Musings From the MountainsMay 13 | Posted by writer | News, Opinion Tags: Gary Meier, Guest Column
Guest Column by Gary Meier
Questions needing to be asked.
President Obama, the great inheritor, benefited from Bush policies, enhanced interrogation techniques, anti-terror apparatus, information from Guantanamo detainees and intelligence that resulted in a win for America. OBAMA GOT OSAMA.
The next priority is dealing with another problem in the Middle East. Obama and other countries have invaded Libya in an apparent effort to quell an uprising in a terrorist state. Done with “permission” from the United Nations, the U.S. is likely becoming involved in another protracted affair, this time against strongman dictator Moammar Gadhafi. The difference is, Osama was a hunted terrorist and war criminal, Gadhafi isn’t.
That we are caught up at all in Libya begs a plethora of questions. Why are we involved in the civil war of another sovereign country? Are we ethically justified in interfering in the domestic affairs of another country? Why are we supporting rebels with documented ties to the Muslim Brotherhood and el-Queda? How does Libya threaten American security? What is in our national interest to attack Libya? What are the stated goals of this attack? What is the exit strategy? In how much diplomacy did Obama engage before these attacks?
All this while America tries to extricate itself from one of the worse economic crisis’ in history. Which leads to other questions. Are we being financially responsible becoming involved in another military action? Should we be taking care of things at home and let the Libyan’s take care of their own problems?
We don’t just have a military presence in the Middle East. World War II ended 66 years ago, the Korean War 58 and Vietnam 36. Yet, we still have military bases in those areas as well as in countries throughout the world. The extent of our global military presence is staggering. More than 800 military bases on every continent except Antarctica. More than 600,000 spies, technicians, teachers and civilian contractors deployed including 369,000 active duty military personnel in 156 countries. More than 50,000 local foreigners hired. More than 845,000 different buildings and equipment located on 30 million acres of foreign soil. Spending to maintain these bases is in excess of $250 BILLION a year.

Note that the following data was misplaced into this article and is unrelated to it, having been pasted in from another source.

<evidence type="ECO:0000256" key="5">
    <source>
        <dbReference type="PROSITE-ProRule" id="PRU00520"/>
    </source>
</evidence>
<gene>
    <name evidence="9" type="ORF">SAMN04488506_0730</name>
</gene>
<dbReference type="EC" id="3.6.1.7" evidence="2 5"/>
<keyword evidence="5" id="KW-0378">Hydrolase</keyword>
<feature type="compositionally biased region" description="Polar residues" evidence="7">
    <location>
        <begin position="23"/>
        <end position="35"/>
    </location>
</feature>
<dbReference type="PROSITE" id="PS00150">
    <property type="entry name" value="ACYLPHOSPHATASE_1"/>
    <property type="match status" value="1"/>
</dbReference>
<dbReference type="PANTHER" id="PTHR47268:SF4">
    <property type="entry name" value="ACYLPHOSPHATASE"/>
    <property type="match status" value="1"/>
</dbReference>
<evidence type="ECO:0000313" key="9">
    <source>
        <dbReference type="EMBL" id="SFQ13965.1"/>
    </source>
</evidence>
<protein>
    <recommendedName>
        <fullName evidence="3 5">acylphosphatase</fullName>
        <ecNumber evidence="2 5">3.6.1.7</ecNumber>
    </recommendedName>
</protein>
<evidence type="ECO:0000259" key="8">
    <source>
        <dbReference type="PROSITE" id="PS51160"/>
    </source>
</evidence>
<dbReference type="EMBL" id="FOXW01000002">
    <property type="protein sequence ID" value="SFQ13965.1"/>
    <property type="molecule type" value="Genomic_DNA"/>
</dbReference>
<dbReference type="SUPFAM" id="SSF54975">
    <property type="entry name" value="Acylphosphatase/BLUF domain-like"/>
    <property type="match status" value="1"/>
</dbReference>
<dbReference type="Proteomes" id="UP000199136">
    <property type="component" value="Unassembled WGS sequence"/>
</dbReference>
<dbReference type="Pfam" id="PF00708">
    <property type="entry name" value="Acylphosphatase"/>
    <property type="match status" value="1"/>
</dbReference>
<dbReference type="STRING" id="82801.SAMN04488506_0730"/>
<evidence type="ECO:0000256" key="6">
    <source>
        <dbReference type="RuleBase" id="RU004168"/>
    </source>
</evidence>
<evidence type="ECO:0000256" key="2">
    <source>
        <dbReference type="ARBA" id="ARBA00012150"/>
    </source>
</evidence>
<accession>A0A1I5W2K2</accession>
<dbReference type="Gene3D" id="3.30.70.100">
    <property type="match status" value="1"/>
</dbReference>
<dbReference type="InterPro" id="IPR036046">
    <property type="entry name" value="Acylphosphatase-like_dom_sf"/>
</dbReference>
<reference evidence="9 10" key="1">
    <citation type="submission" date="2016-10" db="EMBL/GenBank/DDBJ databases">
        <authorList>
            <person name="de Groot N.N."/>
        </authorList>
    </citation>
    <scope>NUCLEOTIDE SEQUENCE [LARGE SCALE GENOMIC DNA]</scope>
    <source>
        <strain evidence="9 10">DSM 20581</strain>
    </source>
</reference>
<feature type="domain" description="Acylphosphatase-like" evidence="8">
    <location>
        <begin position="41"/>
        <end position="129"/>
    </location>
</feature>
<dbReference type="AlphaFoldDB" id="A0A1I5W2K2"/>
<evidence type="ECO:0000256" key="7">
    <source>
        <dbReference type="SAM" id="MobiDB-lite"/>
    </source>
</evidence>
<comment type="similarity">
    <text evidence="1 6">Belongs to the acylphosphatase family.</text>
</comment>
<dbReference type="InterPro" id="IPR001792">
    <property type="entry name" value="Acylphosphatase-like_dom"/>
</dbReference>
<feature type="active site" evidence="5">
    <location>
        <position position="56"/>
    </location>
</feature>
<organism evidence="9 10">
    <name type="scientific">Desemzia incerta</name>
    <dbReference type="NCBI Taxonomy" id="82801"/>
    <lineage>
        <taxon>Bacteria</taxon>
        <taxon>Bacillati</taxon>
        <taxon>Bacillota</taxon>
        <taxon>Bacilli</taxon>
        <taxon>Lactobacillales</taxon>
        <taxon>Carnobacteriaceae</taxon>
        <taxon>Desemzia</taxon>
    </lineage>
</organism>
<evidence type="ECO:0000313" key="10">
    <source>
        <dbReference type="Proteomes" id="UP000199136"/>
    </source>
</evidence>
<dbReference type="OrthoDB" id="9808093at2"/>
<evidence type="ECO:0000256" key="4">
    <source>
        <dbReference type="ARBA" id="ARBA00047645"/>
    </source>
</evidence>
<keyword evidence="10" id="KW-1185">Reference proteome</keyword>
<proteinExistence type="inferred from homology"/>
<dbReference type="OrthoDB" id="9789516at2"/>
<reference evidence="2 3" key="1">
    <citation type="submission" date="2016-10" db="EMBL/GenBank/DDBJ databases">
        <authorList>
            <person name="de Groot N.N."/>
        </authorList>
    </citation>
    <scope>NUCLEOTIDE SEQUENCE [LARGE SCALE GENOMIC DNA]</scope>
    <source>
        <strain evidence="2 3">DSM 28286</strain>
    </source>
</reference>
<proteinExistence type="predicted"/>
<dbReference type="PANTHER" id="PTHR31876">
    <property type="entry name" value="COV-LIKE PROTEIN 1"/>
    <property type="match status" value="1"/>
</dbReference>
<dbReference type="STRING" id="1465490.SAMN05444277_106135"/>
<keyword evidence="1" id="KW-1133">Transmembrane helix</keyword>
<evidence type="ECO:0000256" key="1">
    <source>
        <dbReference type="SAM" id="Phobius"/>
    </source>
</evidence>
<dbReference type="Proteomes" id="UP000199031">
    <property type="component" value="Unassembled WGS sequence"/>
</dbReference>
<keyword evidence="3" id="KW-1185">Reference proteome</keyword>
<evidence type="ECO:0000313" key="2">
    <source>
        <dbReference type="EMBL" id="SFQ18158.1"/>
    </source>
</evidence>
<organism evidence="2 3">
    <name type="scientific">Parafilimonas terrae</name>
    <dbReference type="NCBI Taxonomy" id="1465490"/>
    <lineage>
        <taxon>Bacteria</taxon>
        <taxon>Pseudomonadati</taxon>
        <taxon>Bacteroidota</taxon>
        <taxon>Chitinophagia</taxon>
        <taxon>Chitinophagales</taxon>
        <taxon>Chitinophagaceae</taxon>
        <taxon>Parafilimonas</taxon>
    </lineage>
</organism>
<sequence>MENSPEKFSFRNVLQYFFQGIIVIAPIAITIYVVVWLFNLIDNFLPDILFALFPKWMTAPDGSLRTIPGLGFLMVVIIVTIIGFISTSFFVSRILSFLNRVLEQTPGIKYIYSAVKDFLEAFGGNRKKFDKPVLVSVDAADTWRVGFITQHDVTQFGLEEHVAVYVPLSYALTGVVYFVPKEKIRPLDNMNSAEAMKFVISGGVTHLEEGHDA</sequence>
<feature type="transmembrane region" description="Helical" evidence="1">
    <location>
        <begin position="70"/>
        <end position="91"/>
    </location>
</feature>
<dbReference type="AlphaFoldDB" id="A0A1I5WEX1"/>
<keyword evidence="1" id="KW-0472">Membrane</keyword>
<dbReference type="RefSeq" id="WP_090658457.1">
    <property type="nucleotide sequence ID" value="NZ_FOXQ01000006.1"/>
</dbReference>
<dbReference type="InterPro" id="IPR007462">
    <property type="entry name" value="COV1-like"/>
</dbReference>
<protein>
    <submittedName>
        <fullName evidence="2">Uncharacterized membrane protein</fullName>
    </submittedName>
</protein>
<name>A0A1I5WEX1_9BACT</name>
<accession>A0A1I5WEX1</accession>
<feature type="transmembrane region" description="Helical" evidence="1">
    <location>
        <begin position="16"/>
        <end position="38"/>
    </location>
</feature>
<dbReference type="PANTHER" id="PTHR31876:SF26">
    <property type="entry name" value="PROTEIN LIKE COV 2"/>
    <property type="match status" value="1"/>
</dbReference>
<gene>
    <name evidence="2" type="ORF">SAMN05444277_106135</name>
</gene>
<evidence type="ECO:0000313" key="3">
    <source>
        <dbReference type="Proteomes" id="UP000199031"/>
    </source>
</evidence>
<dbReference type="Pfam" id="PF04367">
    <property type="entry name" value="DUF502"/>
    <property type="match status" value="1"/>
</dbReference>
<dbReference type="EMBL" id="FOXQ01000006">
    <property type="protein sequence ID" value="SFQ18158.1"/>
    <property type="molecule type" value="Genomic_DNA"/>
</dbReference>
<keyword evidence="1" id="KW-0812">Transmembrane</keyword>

Not only does this stretch our resources in a time of economic catastrophe, but often our presence around the world leads to unwanted and unnecessary fallout – noise, pollution, environmental destruction, expropriation of foreign land and hostility on the part of the countries in which we are located.
Is this behemoth global military footprint really necessary? The Pentagon replies that we are providing security for the world. In the 21st. century world of tactical weapons and rapid deployment, do we need to be there or do we need to be able to get there in times of emergency?
The summary question is: Are we morally charged with being the world’s policeman? The summary answer is NO…we need to close the bases outside of the Middle East, bring the troops and civilians home and let the rest of the world become responsible for defending themselves. At the same time the United States needs to become responsible for addressing a $14.3 TRILLION national debt and a 2011 federal budget deficit of $1.65 TRILLION. Realizing $250 BILLION a year by closing unneeded military bases would be a good start.